This “visionary solidarity” seems a long way from the bare-bones political ethic of libertarianism, and Clark admits that he has pushed the liberal ethic to the point of collapse:
If ‘we’ are illumined by this vision of the living world, we may request a like forebearance and enthusiasm from our fellow citizens. Those who show that they cannot conceive of the world in its richness, cannot sympathize with their fellow-creatures, may seem to us to be menaces. It is, correspondingly, our ‘natural right’ as self-owners so to organize society to introduce that vision into all with whom we must associate.
Now this is heady stuff. Though it must be qualified by what Clark says a bit earlier:
This would be a ‘fascist’ vision only if it implied that there was some elite group entitled to inflict upon an ignorant world the legislation they thought justified, at whatever cost to the ideals and lives of their victims. There is no such implication: on the contrary, it is just those elite groups which most offend against the rules of liberal solidarity.
So it seems that what he’s getting at is this: we need something like a paradigm shift, a new moral vision that takes in the whole of the living world, not just the human sphere and this vision will naturally impace the way we order our common life. But this isn’t the sort of thing that can be imposed from the top down. So there’s no question of a kind of green fascism.
Given what I’ve seen elsewhere of Clark’s political views, I would imagine that he would favor this vision being propagated through decentralized and non-hierarchical local communities joined in some kind of loose federation.
Following Jefferson and Kropotkin, Clark seems to favor a decentralization of political power to the most local feasible level. He rejects, however, revolution as a means to replacing the military or political form of association with peaceful and non-coercive methods. Even Gandhi’s “non-violent” revolution, he points out, resulted in no small amount of bloodshed, and the Indian state that replaced British colonialism arguably suppressed liberty in a number of ways, not the least of which being the incorporation of unwilling minorities into the Indian state.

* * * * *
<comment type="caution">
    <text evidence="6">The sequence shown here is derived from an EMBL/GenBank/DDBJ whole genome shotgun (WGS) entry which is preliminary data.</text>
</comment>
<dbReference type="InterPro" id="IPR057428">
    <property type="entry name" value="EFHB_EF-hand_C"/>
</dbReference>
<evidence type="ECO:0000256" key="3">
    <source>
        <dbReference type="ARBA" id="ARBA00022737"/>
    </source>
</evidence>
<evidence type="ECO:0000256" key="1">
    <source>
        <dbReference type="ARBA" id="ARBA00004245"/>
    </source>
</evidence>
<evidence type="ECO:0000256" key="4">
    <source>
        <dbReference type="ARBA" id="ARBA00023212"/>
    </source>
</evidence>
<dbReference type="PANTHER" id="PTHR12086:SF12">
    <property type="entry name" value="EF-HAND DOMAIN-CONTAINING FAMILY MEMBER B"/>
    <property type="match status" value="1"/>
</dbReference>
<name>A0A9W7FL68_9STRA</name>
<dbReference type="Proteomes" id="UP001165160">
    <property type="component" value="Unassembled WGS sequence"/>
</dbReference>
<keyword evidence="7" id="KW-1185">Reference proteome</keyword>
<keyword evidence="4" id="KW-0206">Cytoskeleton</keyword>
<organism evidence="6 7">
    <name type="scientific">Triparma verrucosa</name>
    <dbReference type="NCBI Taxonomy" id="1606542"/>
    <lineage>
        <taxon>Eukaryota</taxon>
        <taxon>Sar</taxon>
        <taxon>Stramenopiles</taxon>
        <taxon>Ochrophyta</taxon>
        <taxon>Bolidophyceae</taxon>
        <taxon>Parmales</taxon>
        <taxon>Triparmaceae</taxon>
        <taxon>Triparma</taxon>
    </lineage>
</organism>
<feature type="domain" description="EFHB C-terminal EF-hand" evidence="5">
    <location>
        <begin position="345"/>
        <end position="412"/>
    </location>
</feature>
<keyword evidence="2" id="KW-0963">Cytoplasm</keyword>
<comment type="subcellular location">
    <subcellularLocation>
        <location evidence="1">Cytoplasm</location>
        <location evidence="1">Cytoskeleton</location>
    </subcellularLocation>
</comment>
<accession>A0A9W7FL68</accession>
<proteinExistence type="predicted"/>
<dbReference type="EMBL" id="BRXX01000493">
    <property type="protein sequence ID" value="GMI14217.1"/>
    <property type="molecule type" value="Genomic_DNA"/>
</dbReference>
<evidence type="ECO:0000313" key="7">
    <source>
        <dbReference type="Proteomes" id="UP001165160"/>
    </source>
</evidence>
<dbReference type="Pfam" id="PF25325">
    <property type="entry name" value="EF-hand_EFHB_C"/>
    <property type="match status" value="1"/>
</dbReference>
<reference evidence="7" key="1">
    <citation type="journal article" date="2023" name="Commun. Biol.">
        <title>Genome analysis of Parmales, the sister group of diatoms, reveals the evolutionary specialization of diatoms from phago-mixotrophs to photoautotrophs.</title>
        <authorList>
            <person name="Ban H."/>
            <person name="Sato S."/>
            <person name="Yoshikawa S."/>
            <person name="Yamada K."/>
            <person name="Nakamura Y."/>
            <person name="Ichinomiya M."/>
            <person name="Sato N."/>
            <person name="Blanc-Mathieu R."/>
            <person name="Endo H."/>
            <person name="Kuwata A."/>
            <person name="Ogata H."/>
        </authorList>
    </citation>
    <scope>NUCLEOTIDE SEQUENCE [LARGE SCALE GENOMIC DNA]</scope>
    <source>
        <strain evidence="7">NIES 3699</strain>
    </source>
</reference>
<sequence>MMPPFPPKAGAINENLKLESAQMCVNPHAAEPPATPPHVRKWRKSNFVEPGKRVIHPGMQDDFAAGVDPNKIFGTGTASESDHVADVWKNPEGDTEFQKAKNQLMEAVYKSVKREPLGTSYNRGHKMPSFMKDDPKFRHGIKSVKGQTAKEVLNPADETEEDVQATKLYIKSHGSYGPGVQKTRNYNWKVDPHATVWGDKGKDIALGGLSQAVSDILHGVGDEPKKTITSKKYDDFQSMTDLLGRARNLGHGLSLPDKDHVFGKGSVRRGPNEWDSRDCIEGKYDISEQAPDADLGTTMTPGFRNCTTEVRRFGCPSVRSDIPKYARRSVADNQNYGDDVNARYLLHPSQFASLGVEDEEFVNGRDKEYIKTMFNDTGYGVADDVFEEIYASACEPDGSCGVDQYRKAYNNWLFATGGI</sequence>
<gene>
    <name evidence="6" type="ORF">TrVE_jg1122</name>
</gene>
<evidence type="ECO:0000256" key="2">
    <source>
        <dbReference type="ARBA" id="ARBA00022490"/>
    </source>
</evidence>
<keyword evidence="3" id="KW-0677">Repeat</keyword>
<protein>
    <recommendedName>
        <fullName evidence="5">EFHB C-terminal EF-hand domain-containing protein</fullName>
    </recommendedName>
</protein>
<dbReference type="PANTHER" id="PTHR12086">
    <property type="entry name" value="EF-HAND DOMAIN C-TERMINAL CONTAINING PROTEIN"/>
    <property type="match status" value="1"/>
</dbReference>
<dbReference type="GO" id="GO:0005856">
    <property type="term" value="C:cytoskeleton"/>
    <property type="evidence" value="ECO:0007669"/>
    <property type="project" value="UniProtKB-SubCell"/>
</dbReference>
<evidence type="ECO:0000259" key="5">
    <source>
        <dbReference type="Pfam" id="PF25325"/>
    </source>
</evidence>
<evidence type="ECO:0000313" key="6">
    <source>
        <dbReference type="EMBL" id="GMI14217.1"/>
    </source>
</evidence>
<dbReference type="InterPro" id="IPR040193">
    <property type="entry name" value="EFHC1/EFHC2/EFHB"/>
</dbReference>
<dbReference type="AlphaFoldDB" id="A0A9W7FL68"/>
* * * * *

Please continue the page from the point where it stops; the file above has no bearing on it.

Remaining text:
Instead, Clark adopts what he calls “anarcho-conservatism,” an anti-revolutionary commitment to expanding the organization of the civil or economic means of social cooperation, side-by-side with, and gradually replacing coercive means. He concedes that such a conservative stance risks being insufficiently sensitive to present injustice, but argues that change which grows organically out of a people’s past is preferable to the kind of sharp break with it that revolution often brings.
Analogously, Clark might say that a change in our evaluation of the moral status of animals can and should develop organically from existing moral traditions. And so he might find Matthew Scully more congenial than Peter Singer on this score. A gradual modification of our moral views, developing in an organic, quasi-Burkean fashion is more likely to take root than some attempted revolution from above.